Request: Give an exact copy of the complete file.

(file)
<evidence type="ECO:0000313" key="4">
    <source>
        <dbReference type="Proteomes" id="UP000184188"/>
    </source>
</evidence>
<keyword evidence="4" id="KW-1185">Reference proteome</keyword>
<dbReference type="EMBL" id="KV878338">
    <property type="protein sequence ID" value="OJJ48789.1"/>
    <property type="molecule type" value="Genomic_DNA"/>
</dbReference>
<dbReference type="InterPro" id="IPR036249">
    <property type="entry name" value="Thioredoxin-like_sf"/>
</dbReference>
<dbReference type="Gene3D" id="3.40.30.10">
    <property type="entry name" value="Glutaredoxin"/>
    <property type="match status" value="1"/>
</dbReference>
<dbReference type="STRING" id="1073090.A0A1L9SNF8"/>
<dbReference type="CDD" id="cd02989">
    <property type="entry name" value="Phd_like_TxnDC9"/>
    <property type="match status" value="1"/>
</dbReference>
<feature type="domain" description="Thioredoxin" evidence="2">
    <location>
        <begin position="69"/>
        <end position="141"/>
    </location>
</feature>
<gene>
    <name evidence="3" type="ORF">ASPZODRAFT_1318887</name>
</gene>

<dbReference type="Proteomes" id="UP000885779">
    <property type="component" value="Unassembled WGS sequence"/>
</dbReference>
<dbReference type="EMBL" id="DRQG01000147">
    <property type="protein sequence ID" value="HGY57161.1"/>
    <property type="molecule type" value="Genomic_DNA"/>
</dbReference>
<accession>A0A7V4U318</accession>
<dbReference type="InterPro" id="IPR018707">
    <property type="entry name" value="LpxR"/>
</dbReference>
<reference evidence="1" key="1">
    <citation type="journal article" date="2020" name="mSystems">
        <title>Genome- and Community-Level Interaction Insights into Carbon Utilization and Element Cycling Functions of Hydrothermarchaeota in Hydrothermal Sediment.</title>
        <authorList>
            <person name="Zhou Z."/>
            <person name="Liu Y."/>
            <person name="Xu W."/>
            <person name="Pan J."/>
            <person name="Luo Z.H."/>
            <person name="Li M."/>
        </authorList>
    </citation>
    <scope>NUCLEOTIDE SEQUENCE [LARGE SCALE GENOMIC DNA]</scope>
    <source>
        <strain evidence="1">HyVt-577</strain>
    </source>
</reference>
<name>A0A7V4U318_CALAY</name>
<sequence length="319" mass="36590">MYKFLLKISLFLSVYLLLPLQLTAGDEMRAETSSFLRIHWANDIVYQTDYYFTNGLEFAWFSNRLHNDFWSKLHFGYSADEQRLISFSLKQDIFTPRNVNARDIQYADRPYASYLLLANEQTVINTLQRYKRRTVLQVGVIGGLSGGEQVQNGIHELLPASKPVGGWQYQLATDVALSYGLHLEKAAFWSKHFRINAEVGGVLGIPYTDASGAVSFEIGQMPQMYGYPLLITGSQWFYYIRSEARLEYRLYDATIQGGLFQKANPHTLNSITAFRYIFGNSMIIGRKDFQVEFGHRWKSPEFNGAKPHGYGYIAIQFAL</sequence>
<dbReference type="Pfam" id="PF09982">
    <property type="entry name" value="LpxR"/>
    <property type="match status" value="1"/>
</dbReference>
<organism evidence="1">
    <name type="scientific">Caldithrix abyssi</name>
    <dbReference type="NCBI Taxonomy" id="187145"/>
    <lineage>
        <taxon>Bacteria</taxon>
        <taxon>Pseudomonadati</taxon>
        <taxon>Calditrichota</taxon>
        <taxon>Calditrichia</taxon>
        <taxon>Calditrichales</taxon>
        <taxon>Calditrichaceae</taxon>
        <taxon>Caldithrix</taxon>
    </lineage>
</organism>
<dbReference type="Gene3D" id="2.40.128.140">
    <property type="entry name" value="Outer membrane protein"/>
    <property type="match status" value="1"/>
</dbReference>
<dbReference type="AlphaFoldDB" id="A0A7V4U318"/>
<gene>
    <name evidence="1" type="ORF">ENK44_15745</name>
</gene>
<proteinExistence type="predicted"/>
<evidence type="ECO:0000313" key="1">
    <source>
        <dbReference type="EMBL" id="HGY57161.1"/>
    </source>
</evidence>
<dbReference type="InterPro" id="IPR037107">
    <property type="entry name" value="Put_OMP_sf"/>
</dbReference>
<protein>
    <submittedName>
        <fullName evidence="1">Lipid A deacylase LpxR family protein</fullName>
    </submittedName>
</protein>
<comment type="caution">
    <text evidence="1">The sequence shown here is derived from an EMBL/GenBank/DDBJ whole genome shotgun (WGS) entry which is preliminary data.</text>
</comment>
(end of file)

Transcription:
<evidence type="ECO:0000313" key="4">
    <source>
        <dbReference type="Proteomes" id="UP000184188"/>
    </source>
</evidence>
<keyword evidence="4" id="KW-1185">Reference proteome</keyword>
<dbReference type="EMBL" id="KV878338">
    <property type="protein sequence ID" value="OJJ48789.1"/>
    <property type="molecule type" value="Genomic_DNA"/>
</dbReference>
<dbReference type="InterPro" id="IPR036249">
    <property type="entry name" value="Thioredoxin-like_sf"/>
</dbReference>
<dbReference type="Gene3D" id="3.40.30.10">
    <property type="entry name" value="Glutaredoxin"/>
    <property type="match status" value="1"/>
</dbReference>
<dbReference type="STRING" id="1073090.A0A1L9SNF8"/>
<dbReference type="CDD" id="cd02989">
    <property type="entry name" value="Phd_like_TxnDC9"/>
    <property type="match status" value="1"/>
</dbReference>
<feature type="domain" description="Thioredoxin" evidence="2">
    <location>
        <begin position="69"/>
        <end position="141"/>
    </location>
</feature>
<gene>
    <name evidence="3" type="ORF">ASPZODRAFT_1318887</name>
</gene>

<dbReference type="Proteomes" id="UP000885779">
    <property type="component" value="Unassembled WGS sequence"/>
</dbReference>
<dbReference type="EMBL" id="DRQG01000147">
    <property type="protein sequence ID" value="HGY57161.1"/>
    <property type="molecule type" value="Genomic_DNA"/>
</dbReference>
<accession>A0A7V4U318</accession>
<dbReference type="InterPro" id="IPR018707">
    <property type="entry name" value="LpxR"/>
</dbReference>
<reference evidence="1" key="1">
    <citation type="journal article" date="2020" name="mSystems">
        <title>Genome- and Community-Level Interaction Insights into Carbon Utilization and Element Cycling Functions of Hydrothermarchaeota in Hydrothermal Sediment.</title>
        <authorList>
            <person name="Zhou Z."/>
            <person name="Liu Y."/>
            <person name="Xu W."/>
            <person name="Pan J."/>
            <person name="Luo Z.H."/>
            <person name="Li M."/>
        </authorList>
    </citation>
    <scope>NUCLEOTIDE SEQUENCE [LARGE SCALE GENOMIC DNA]</scope>
    <source>
        <strain evidence="1">HyVt-577</strain>
    </source>
</reference>
<name>A0A7V4U318_CALAY</name>
<sequence length="319" mass="36590">MYKFLLKISLFLSVYLLLPLQLTAGDEMRAETSSFLRIHWANDIVYQTDYYFTNGLEFAWFSNRLHNDFWSKLHFGYSADEQRLISFSLKQDIFTPRNVNARDIQYADRPYASYLLLANEQTVINTLQRYKRRTVLQVGVIGGLSGGEQVQNGIHELLPASKPVGGWQYQLATDVALSYGLHLEKAAFWSKHFRINAEVGGVLGIPYTDASGAVSFEIGQMPQMYGYPLLITGSQWFYYIRSEARLEYRLYDATIQGGLFQKANPHTLNSITAFRYIFGNSMIIGRKDFQVEFGHRWKSPEFNGAKPHGYGYIAIQFAL</sequence>
<dbReference type="Pfam" id="PF09982">
    <property type="entry name" value="LpxR"/>
    <property type="match status" value="1"/>
</dbReference>
<organism evidence="1">
    <name type="scientific">Caldithrix abyssi</name>
    <dbReference type="NCBI Taxonomy" id="187145"/>
    <lineage>
        <taxon>Bacteria</taxon>
        <taxon>Pseudomonadati</taxon>
        <taxon>Calditrichota</taxon>
        <taxon>Calditrichia</taxon>
        <taxon>Calditrichales</taxon>
        <taxon>Calditrichaceae</taxon>
        <taxon>Caldithrix</taxon>
    </lineage>
</organism>
<dbReference type="Gene3D" id="2.40.128.140">
    <property type="entry name" value="Outer membrane protein"/>
    <property type="match status" value="1"/>
</dbReference>
<dbReference type="AlphaFoldDB" id="A0A7V4U318"/>
<gene>
    <name evidence="1" type="ORF">ENK44_15745</name>
</gene>
<proteinExistence type="predicted"/>
<evidence type="ECO:0000313" key="1">
    <source>
        <dbReference type="EMBL" id="HGY57161.1"/>
    </source>
</evidence>
<dbReference type="InterPro" id="IPR037107">
    <property type="entry name" value="Put_OMP_sf"/>
</dbReference>
<protein>
    <submittedName>
        <fullName evidence="1">Lipid A deacylase LpxR family protein</fullName>
    </submittedName>
</protein>
<comment type="caution">
    <text evidence="1">The sequence shown here is derived from an EMBL/GenBank/DDBJ whole genome shotgun (WGS) entry which is preliminary data.</text>
</comment>